Page 13: of Maritime Logistics Professional Magazine (Sep/Oct 2018)

Liner Shipping & Logistics

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lack of ‘systems thinking’ needs to be overcome to maximize the by the IMO. It is hard to predict the future but we expect to see a beneft from investments in digitization; and to ensure safe inser- diverse range of zero-carbon technologies / fuels deployed across tion of new technologies into ships’ systems. More important than the world’s feet. These include, batteries, hydrogen, ammonia, the development of ‘individual’ technologies, will be our ability sustainable biofuels and sail. There are a range of innovative tech- to exploit innovative combinations of technology to drive new nologies already being piloted and deployed and we expect the business models and applications and new ship designs. Auto- curve of technological innovation to increase with the adoption of mation, AI and autonomy are essential enablers of the complex this strategy. Here is where the link between decarbonization and ship system of the future and the combination of advanced ener- digitization is most apparent – digital techniques will not only gy storage and power conversion technologies required to safely enable the rapid, safe and effective implementation of new tech- support decarbonization may need a signifcant digital control nologies, they will also create the additional value in the industry component. The adoption of digital technologies provides us with that will need to be invested to fund such changes.

the solutions needed to address transparency, information integra- tion, and the collaboration that is required in order to increase the How the maritime industry digests these changes is one thing, total value production in our industry, to help reduce failure risk, how they are changing CLASS is quite another. How, specif- and increase uptime. There are effciencies to be gained both at cally, is this digital “4th industrial revolution” fundamentally the asset level and the supply chain level – benefting the owner changing how class conducts its business?

and operator, as well as the shipyard, designer, equipment manu- Back in February 2016, LR issued the frst guidance on digital- facturers, suppliers, port and end-customer. Data, its consolida- ly-enabled ships: ‘Deploying Information and Communications tion, useful analysis and application sits at the core. Technology in Shipping – Lloyd’s Register’s Approach to As- surance’. This identifed the elements that constitute a digitally-

Looking solely at emissions reduction trends, how is this fun- enabled ship and the activities that need to take place to ensure damentally changing ship design? that digital technology does not introduce a safety risk, effective-

Fossil fuels provide society in general, as well as shipping, with ly providing the industry with a route map to understanding the a high-density and low-cost energy source that is comparative- implications of digital technology. This was followed with the ly easy to store, handle and transport. We have had decades to introduction of the industry’s frst Digital Ships ShipRight pro- optimize the design, maintenance and operation of the shipping cedure, which details LR’s framework for accepting digital tech- system to suit the fossil ‘paradigm’. But the world is changing. nology. This has been recently revised and includes a series of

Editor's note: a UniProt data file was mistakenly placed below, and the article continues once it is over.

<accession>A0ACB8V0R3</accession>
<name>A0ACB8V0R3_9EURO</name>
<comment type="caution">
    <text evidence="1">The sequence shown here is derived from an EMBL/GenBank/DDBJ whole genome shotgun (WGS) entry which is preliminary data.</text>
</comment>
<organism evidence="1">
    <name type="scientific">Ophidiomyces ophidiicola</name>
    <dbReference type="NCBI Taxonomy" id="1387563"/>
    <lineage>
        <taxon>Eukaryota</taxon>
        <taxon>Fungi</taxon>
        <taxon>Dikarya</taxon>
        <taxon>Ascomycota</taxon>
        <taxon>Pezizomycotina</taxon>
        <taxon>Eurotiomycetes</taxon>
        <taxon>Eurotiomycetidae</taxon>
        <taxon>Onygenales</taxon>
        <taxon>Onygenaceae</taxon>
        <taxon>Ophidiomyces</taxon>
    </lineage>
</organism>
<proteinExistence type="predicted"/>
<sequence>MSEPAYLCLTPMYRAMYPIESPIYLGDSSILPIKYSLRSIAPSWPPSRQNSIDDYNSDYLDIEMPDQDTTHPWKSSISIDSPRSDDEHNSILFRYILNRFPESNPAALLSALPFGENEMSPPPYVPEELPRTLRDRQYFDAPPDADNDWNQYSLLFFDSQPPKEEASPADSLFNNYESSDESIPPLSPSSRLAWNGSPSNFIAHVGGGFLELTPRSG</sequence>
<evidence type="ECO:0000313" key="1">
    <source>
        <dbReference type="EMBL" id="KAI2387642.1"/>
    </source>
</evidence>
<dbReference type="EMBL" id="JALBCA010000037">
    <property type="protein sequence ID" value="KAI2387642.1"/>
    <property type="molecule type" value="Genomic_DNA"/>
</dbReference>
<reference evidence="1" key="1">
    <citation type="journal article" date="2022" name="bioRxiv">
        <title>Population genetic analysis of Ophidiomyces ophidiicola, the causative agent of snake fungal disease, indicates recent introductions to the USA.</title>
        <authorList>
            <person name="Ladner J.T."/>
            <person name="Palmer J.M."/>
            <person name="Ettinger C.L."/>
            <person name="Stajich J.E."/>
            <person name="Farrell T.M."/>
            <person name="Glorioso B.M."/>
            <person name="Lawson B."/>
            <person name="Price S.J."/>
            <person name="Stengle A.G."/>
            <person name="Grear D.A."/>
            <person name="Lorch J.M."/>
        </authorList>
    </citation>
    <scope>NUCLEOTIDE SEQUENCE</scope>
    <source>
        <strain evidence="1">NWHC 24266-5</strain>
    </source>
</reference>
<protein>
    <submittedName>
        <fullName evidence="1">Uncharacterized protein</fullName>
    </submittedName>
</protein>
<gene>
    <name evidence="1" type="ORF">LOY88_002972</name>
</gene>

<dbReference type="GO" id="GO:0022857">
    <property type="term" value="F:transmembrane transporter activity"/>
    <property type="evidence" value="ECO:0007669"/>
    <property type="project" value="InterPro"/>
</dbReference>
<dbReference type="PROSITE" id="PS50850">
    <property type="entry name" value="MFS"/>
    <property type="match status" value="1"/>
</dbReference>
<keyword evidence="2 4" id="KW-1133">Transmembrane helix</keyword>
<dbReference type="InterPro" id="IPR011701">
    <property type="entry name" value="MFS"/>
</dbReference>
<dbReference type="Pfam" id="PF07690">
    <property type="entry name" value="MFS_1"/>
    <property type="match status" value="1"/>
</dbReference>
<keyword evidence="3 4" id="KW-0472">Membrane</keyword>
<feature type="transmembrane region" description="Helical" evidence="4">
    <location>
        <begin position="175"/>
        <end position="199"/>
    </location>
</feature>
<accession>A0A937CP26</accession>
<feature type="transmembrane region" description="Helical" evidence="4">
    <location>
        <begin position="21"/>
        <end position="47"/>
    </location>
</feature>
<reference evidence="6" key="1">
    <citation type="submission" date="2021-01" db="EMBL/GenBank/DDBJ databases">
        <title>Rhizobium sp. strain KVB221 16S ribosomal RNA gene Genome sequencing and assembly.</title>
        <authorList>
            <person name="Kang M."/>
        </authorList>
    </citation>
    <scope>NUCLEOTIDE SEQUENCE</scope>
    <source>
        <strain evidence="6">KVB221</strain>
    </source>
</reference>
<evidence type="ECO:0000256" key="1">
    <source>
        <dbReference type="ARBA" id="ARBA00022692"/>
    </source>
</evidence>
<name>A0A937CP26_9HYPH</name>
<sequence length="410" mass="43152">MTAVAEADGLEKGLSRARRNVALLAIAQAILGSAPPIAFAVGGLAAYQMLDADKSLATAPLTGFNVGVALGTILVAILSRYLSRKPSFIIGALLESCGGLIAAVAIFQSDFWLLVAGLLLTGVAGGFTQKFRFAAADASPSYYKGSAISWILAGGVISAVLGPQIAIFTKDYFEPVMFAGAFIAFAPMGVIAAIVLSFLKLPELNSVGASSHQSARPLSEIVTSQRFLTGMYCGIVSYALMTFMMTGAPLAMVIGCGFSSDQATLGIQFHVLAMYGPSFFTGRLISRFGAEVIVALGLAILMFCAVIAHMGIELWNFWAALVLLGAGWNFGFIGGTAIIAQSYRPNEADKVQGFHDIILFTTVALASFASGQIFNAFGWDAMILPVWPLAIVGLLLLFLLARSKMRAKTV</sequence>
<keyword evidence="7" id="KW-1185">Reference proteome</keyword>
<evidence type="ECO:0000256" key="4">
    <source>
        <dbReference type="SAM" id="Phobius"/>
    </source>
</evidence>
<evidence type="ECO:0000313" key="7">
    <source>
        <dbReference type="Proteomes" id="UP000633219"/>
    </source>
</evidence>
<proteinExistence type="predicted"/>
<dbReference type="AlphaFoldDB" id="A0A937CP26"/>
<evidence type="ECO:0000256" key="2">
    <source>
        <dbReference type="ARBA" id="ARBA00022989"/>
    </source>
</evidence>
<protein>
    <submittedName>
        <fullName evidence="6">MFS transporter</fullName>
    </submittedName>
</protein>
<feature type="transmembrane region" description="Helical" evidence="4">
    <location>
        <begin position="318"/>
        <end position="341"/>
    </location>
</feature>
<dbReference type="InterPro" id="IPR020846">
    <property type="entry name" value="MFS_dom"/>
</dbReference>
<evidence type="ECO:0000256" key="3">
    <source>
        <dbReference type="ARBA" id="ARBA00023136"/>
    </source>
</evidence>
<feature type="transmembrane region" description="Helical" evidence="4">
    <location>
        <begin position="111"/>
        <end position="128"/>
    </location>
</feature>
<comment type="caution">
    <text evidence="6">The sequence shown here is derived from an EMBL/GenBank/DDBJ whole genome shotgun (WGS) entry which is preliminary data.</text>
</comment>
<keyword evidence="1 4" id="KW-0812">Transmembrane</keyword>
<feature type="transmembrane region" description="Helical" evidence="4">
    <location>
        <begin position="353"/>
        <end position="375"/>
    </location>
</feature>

It is, therefore, unsurprising that when looking for a non-fossil, class descriptive notes: Digital SAFE, Digital PERFORM, Digi- zero-emission and sustainable energy source, as we must urgent- tal MAINTAIN and Cyber SECURITY to provide a framework ly now do, it’s diffcult to see an obvious ‘silver bullet’ but it is for understanding and addressing such risks.

easy to see that this challenge will shape the vessels of the future. Beyond this, LR has developed the marine and offshore indus-

Every effort should be made to identify and incentivize further try’s frst digital assurance framework, ‘Digital Compliance’ in improvements in energy effciency. For example, we have wit- collaboration with leading industry partners and to respond to the nessed increasing numbers of shipowners looking at Flettner ro- growing interest within the industry. The framework is applied tors as retrofts because they generate signifcant energy savings through a series of defned levels with the system provider and and we have also been working with air lubrication companies the operator. This builds confdence in a digital twin that is used as this is one of the few technologies where you can compare within a digital health management (DHM) system. LR will as- the direct impact on fuel consumption. But improvements alone sess and give recognition to, the capabilities of a system provider cannot decarbonize shipping, zero-emission vessels will need to to create an asset-specifc twin. This in turn provides confdence be entering the feet in 2030 and form a signifcant proportion of to the operator to trust the insight generated by the digital health new builds from then on if we are to meet the ambition set out management system through the physical asset’s operational life- 13


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Maritime Logistics Professional magazine is published six times annually.